“Women welders are in high demand. Women tend to be very detail-oriented with great dexterity,” Cotner said. “The college has a long list of successful female welding graduates, excelling in various industries. I’m very confident that Erin, Joelle and Natalie will be added to that list in a couple years.”
Beaver, a junior, and Rhoades, a sophomore, plan to work as welding engineers before considering teaching careers. Beaver also envisions expanding the welding sculpture business she created last year.
Perelli enjoys the finite aspects of welding and hopes to turn that interest into clean-room work within the pharmaceutical industry.
For now, all three are focused on practice sessions for the SkillsUSA National Championships. While their classmates are enjoying summer break, they have been welding and fabricating steel tubing and sheet and plate metal in the welding lab.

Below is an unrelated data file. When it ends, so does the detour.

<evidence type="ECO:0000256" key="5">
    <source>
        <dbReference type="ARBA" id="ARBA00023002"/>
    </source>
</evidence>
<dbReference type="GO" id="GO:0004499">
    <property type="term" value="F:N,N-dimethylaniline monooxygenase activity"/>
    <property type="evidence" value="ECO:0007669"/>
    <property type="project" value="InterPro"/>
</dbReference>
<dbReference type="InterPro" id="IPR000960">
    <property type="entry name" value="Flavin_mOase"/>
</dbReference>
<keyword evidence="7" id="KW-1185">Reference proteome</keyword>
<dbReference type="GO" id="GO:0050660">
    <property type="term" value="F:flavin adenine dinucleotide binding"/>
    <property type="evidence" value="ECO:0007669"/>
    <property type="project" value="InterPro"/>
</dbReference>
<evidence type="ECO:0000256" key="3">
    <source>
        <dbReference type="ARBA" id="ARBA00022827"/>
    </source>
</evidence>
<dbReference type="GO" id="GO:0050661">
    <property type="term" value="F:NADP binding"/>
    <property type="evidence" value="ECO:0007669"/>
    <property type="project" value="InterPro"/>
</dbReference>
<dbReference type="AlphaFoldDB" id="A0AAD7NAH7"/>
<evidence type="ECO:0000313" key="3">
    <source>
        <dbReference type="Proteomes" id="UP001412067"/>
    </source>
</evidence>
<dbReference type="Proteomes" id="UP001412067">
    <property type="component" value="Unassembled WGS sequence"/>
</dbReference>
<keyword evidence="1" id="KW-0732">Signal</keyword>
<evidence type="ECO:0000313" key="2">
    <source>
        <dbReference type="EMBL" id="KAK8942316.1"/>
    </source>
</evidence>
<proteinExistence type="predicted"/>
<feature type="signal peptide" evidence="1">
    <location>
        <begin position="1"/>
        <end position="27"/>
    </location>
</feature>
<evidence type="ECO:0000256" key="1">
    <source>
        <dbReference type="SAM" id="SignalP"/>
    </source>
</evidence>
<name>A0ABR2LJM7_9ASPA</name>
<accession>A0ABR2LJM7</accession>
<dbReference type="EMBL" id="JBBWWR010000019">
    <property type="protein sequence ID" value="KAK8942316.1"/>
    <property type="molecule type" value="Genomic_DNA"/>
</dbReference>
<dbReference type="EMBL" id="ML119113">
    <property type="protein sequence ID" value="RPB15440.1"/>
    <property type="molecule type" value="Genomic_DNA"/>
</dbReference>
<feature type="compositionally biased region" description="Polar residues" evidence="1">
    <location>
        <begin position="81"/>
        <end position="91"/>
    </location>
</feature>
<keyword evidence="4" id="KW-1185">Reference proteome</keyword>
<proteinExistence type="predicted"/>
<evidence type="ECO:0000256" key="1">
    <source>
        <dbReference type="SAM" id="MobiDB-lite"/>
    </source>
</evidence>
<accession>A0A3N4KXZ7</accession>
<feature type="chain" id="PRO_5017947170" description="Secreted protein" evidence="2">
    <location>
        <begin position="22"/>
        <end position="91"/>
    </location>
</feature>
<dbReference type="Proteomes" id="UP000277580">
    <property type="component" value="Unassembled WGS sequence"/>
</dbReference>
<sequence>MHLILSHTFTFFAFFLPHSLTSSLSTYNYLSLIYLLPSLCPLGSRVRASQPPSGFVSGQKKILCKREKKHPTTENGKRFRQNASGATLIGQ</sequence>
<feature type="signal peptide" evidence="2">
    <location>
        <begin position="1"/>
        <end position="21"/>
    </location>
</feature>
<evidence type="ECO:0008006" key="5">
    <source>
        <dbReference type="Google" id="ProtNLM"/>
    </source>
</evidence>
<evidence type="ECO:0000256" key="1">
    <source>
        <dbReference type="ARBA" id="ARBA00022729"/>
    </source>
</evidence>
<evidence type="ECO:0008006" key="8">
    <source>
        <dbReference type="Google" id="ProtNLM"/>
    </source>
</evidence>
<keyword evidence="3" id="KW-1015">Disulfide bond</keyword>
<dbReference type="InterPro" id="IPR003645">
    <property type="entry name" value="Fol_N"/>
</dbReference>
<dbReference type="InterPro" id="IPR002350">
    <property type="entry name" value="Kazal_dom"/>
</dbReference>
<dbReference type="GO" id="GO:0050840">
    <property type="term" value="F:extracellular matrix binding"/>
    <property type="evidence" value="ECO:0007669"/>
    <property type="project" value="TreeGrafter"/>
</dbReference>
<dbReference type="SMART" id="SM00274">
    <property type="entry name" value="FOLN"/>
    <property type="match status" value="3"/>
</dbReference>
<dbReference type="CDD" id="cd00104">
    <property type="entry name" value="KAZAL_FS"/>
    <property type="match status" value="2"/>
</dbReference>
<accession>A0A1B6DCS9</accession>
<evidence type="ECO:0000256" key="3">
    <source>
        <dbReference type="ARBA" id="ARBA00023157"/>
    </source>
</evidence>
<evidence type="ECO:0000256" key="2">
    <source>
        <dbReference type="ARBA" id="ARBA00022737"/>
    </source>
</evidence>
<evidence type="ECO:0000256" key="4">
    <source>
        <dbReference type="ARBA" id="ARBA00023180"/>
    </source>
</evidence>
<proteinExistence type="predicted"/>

“Having these practices under our belt will be extremely helpful once we get there, at least to shake out some of the nerves,” Perelli said.
Not that they should be nervous.
“We are pretty good at what we do,” Rhoades said with a sly smile.
In addition to a bachelor’s degree in welding and fabrication engineering technology, Penn College offers associate degrees in welding technology and metal fabrication technology and a certificate in welding.
The college is scheduled to break ground this summer on an approximately 30,000-square-foot expansion to its welding instructional facility. The expansion will enable the college to increase traditional fall semester welding enrollment by about 45 students.
For information about the welding program and other majors offered b y the School of Industrial, Computing & Engineering Technologies, call 570-327-4520 or visit www.pct.edu/icet.
Penn College is a national leader in applied technology education and workforce development. Visit www.pct.edu, email email@example.com or call toll-free 800-367-9222.